Palin’s book-censoring bent is blast from the past

By Jerry Tallmer

Here we go again, as Ronald Reagan might put it.

I used to, God help me, have to write editorials betimes for a daily newspaper in this city. And every so often — almost every few months — the need for the same old obligatory edit would come round when somebody (or bodies) out in the sticks somewhere was/were hot to ban this great book or that great book or all books altogether.

But the blue-nosed censor was not usually running for vice president of the United States of America.

Actually, though the story began to ooze out only last week, it goes back 12 years to when Sarah Palin, the snowbird firecracker, was just taking office for the first of her two terms as mayor of her hometown, Wasilla, Alaska, pop. (then) 6,000.

My first awareness of it was a passing reference in Gail Collins’s Op-Ed September 3 column in The New York Times to, among other “unexpected revelations” about Palin, Ms. Collins’s “own personal favorite, the threat to fire the town librarian who refused to censor books.”

About that time, cyberspace began to buzz after a Sept. 2 Time magazine article on Palin, far down in which a half-dozen (ill-written) lines quoted John Stein, her predecessor as mayor of Wasilla:

“Stein says that as mayor Palin continued to inject religious beliefs into her policy at times. ‘She asked the library how she could go about banning books,’ he says, because some voters thought they had inappropriate language in them. ‘The librarian was aghast.’

“That woman, Mary Ellen Baker,” Time mag continued, in inadvertent Clintonese, “couldn’t be reached for comment, but news reports from the time show that Palin had threatened to fire Baker for not giving ‘full support’ to the mayor.”

By the time the Republican National Convention was wrapping up last week, the Internet was awash with a harking-back reprise of the Mary Ellen Baker [a.k.a. Mary Ellen Emmons] story by the Anchorage, Alaska, Daily News, and lists upon lists of the great books Sarah Palin either (a) had sought to ban, or (b) would ban if somebody put a list in her hand.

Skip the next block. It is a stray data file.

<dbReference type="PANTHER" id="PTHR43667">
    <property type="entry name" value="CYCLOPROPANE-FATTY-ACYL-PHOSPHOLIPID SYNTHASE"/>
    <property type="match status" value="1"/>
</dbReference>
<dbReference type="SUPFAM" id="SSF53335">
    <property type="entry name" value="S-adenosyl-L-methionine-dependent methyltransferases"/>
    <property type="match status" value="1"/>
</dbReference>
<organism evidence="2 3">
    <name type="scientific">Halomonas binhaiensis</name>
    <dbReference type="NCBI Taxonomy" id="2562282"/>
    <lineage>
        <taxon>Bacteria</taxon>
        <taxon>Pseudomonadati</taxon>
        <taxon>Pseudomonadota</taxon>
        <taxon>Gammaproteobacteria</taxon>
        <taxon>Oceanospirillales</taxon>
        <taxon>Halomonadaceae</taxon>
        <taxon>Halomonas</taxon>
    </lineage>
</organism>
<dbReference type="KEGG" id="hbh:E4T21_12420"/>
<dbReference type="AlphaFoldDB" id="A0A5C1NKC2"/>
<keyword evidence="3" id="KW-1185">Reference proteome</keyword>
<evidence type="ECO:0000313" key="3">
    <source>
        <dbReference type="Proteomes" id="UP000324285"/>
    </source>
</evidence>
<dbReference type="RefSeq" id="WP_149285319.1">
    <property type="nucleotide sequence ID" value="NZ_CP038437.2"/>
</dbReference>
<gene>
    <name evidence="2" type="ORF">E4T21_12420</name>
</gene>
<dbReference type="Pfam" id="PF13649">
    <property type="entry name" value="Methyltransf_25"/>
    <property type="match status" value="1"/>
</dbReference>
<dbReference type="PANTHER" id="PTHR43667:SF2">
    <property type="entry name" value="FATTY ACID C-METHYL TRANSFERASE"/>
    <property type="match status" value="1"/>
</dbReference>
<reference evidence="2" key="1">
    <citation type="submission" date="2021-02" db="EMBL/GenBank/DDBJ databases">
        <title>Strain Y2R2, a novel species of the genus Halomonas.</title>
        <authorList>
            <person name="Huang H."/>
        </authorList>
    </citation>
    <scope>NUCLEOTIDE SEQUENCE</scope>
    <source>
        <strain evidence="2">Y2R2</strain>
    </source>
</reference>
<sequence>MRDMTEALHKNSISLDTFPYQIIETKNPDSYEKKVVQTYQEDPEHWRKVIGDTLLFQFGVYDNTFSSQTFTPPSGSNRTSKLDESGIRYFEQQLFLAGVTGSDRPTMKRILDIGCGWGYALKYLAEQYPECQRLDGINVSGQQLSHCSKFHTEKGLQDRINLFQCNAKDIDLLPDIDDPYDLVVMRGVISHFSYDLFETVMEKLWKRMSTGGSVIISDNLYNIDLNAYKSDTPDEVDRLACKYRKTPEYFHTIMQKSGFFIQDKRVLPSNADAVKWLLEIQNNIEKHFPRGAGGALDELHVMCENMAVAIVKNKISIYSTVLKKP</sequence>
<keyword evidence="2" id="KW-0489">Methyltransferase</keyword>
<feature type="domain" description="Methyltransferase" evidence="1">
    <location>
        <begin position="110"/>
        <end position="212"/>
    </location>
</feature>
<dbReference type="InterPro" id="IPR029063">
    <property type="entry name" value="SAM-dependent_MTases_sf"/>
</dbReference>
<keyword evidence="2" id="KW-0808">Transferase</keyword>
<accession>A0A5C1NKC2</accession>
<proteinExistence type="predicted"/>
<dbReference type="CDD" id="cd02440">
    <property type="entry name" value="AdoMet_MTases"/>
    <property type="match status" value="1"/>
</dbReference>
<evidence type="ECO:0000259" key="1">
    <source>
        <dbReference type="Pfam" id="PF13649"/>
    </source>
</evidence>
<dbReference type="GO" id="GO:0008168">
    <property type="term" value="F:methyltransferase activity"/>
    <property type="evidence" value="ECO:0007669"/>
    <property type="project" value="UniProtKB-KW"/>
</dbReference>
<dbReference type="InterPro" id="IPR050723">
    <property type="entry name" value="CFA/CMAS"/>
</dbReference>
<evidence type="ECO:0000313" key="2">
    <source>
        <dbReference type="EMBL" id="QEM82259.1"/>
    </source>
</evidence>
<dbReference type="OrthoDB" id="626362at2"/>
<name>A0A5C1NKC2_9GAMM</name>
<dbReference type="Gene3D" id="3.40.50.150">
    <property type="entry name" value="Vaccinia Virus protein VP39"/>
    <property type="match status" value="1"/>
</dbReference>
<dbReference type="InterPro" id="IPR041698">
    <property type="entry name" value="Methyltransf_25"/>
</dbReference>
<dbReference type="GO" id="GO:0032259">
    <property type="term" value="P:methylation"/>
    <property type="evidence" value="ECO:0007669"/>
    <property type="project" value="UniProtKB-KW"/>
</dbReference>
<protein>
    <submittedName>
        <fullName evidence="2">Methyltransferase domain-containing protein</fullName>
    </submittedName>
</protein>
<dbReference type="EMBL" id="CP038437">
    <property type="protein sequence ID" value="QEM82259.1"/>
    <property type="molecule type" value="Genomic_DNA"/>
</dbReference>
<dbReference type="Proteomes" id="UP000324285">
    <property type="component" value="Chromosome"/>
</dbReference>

Which gets us, as noted above, into déjà vu all over again. All the old titles that come up, over the decades, over and over again:

“Brave New World,” “Catch-22,” “Huckleberry Finn,” “A Clockwork Orange,” “The Canterbury Tales,” “The Confessions of Jean-Jacques Rousseau,” “Death of a Salesman,” “Leaves of Grass” (by that faggot!), Webster’s Ninth New Collegiate Dictionary, most of the works of William Shakespeare, “Lord of the Flies,” “Of Mice and Men,” “Lady Chatterley’s Lover” … .

Hey, wait a minute! “Lady Chatterley’s Lover,” D.H. Lawrence — the novel with which Barney Rosset and his Grove Press battled through the courts to break the U.S. government’s censorship chokehold once and for all (almost).

Barney, who’s 86 now and hasn’t lost one speck of his flinty fire, lives right here in the Cooper Square area. Call him up. Barney, have you heard? About this Sarah Palin’s itch to ban books?

“Yes. It started coming out some months ago. A very small story. I don’t even know if it named her.”

So what do you think?

“I think it’s terrifying. So reminiscent of Nazi Germany. Well, it worked in Germany for a while, and here it lasted until counteraction by people including ourselves.”

Barney’s Grove Press fought a lot of other fights, broke a lot of other barriers, and incidentally published most of the important path-breaking drama of the last half of last century. Early on, he had to choose between “Lady Chatterley’s Lover” and Henry Miller’s “Tropic of Cancer” as a test case.

“I did that deliberately. You have to pick your battlefield. ‘Lady Chatterley’ was more famous.” In time he would also win on “Tropic of Cancer.”

One has to remember that Sarah Palin, for all her propensity for guns and sarcasm, is a very self-styled religious lady. Evangelical, they call it.

In the good old days, when I was writing those editorials for Dorothy Schiff and Jimmy Wechsler, the anti-book-banning exhortation usually started with an everlasting line from John Milton’s “Areopagitica,” published in 1644:

“As good almost kill a man as kill a good book: …”

But I think today I will, in the present instance, allow John Milton to finish his sentence.

“…[W]ho kills a man kills a reasonable creature, God’s image; but he who destroys a good book, kills reason itself, kills the image of God, as it were, in the eye.”